There's a simple answer, and a complicated one. Simple: It's about jobs. Complicated: It's a key to the U.S. economy, representing the growing disconnect between the skills that employers need in an increasingly technological world and the talent—or lack thereof—that the education system produces.
It's also a terrible acronym that represents the fields of science, technology, engineering, and math. But as with lots of famous acronyms—SALT, NASA—STEM has become shorthand for an important issue and a burgeoning industry of schools, community groups, companies, and policy makers who are trying to solve the problem. The challenge extends from toddlers (Sesame Street has a numbers-focused initiative) up through literal rocket scientists. It is as much about the decline of middle-class jobs (manufacturing is a high-tech industry) as it is about inventing the next iPad.
[See The Future Workforce.]
STEM is also a topic that U.S. News has begun to dissect in great detail. The intersection of education and jobs in a changing marketplace is critical for both policy makers and consumers. We can help untangle the subject on both levels through news coverage, commentary, and data. Recently, we began a STEM blog (usnews.com/stem) to corral the growing amount of news on the subject. There are thousands of STEM programs in the federal government, plus state and local efforts—although those efforts are disorganized and not on a big enough scale.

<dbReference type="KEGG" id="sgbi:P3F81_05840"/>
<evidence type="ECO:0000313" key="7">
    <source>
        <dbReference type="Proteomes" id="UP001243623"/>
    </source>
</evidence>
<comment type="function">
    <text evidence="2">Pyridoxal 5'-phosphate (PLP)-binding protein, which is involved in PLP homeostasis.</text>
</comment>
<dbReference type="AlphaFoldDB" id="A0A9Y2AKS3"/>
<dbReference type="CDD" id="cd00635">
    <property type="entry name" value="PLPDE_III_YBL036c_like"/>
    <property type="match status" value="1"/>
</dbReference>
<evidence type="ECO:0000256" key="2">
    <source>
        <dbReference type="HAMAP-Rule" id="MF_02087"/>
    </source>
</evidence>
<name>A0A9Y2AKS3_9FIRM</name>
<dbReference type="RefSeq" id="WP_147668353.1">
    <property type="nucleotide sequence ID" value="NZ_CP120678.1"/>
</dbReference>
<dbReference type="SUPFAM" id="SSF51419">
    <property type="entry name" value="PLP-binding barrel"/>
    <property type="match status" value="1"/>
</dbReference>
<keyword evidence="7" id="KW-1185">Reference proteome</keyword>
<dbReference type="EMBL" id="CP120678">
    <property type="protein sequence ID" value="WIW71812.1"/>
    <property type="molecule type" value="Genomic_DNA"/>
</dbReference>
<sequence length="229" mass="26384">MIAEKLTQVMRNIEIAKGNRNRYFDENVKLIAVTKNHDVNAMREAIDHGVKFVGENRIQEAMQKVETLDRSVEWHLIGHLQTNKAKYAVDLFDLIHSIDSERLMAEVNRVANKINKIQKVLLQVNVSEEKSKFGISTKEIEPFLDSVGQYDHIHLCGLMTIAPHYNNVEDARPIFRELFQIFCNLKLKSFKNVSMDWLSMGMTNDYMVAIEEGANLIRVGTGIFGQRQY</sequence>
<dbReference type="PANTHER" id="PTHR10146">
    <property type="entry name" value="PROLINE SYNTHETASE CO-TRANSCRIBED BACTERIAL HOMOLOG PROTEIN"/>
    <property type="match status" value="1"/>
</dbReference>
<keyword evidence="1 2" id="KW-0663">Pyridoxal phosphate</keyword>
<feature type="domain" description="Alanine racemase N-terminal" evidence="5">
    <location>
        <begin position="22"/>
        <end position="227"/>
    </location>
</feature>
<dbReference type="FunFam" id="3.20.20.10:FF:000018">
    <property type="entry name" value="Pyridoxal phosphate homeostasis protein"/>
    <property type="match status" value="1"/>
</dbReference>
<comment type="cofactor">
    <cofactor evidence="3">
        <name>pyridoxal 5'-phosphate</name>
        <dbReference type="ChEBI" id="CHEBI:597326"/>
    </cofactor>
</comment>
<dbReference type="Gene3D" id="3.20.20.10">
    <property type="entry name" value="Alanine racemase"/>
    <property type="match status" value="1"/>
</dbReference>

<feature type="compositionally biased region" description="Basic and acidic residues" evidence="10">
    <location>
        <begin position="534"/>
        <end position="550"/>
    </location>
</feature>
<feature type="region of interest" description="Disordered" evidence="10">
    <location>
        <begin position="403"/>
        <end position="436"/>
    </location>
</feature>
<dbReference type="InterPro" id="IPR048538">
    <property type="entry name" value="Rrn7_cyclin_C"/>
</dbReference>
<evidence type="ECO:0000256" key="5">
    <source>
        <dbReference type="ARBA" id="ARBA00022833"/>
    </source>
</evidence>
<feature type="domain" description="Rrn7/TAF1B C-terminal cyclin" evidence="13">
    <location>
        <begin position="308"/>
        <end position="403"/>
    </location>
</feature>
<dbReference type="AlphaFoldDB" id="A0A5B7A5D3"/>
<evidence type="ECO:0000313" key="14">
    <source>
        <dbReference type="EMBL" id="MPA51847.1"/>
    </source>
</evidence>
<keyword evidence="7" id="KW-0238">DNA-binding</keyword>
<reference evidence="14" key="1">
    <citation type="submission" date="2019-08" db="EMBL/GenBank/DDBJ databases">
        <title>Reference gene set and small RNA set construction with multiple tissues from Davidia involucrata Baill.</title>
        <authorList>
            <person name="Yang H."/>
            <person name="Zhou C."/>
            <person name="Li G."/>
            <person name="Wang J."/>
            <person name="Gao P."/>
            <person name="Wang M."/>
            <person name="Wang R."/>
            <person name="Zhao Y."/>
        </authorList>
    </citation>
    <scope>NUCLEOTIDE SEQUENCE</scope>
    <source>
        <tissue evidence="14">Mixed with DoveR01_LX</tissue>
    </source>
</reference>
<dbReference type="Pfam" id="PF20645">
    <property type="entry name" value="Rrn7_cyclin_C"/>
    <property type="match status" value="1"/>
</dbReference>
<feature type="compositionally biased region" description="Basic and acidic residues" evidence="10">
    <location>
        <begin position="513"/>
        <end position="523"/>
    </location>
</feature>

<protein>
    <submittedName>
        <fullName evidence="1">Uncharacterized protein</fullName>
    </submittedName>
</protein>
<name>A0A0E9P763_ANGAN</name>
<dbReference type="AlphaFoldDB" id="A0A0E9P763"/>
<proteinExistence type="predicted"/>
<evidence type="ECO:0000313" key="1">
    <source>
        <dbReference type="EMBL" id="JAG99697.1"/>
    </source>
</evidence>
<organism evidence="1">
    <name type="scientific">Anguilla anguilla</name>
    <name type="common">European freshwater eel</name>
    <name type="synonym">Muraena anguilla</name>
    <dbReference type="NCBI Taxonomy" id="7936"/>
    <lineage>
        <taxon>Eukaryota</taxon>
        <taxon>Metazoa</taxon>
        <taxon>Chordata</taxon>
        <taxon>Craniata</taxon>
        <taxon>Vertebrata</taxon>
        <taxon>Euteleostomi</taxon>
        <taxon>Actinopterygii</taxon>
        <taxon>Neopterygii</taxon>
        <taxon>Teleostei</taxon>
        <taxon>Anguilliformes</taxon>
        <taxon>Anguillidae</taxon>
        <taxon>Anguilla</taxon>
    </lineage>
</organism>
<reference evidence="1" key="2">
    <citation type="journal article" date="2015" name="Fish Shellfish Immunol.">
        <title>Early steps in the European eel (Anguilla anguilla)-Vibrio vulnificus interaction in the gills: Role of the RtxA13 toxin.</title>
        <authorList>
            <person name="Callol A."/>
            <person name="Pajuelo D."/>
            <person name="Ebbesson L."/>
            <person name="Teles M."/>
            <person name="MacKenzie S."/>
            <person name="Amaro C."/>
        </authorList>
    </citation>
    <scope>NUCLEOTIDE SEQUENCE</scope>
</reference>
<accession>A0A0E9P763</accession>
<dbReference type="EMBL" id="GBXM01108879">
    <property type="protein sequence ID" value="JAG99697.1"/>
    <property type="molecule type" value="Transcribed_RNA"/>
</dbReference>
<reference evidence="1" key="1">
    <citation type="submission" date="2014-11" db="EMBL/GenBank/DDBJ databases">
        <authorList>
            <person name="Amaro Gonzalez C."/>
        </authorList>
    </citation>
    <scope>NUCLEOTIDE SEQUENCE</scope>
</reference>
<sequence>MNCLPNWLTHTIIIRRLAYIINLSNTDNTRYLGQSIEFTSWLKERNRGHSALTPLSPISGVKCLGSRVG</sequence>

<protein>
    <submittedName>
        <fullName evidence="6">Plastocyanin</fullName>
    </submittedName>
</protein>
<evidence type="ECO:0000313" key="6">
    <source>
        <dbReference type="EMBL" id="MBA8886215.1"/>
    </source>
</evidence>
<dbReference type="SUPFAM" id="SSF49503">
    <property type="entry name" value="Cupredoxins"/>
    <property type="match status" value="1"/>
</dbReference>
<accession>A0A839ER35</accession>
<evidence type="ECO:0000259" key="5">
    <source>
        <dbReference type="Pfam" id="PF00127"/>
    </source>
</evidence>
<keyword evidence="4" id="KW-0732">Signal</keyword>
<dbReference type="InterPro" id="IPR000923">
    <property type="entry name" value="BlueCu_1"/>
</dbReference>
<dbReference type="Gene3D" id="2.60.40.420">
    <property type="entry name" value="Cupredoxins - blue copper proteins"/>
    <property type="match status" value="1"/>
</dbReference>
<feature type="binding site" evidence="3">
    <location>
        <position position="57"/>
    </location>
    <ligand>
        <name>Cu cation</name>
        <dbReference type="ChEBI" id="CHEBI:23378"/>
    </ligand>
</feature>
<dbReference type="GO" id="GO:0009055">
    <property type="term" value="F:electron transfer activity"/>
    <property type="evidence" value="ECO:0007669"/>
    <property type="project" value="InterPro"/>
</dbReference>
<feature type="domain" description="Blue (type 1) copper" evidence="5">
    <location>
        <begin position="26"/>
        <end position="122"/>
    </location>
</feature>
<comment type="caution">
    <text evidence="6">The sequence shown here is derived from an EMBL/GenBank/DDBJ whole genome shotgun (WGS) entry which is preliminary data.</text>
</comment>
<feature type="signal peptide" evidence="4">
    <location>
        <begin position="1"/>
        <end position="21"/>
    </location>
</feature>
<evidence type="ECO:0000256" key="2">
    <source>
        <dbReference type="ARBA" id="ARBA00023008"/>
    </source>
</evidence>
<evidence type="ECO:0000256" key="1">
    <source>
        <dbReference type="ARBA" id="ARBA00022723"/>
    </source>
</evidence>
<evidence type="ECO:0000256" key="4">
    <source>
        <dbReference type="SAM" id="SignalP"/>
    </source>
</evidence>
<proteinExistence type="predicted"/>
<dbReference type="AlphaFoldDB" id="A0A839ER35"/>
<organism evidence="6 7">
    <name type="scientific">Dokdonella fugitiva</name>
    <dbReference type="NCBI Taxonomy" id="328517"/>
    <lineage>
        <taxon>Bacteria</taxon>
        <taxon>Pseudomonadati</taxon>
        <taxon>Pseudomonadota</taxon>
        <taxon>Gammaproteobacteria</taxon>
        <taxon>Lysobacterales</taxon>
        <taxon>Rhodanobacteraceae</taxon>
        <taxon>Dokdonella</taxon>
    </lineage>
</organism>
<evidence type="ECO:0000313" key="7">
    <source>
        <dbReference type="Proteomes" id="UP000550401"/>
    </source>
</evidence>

In the job market, consider that there are approximately 3 million unfilled positions because companies can't find workers with basic technical skills. There's expected to be about 10 million such openings by 2020. Consider that a two-year degree in a STEM field is worth more than a four-year liberal arts diploma. So how do we relay better information to our readers? Stitching together employer needs with education skills into a career pathway will be crucial.
Jobs are the outcome, but it all starts with education. Something has to change. The current system cannot produce the talent needed, and it's imperative to train better teachers and leverage their skills with technology. How do we keep girls from dropping out of higher math, and prevent minorities from steering away from it in the first place? Our ranking of Best High Schools for Math and Science, launched in late May, is a powerful tool to address some of those questions. In June, we hosted the first national STEM convention in Dallas. For three days the best thinkers from business, education, and government lead discussions on filling jobs now and preparing our future workforce. Our theme was "STEM Means Jobs."
Americans were shocked when the Russians put the Sputnik satellite into space in 1957 and grabbed a lead in global technology. We responded with a massive push to upgrade math and science education. The problem now is no less urgent. While our interest has diminished, the rest of the world's has grown. Whether we can muster the same intensity to catch up will be one of the great questions of the next few years. I'd like to hear your thoughts on the STEM challenge. Drop me a note at email@example.com.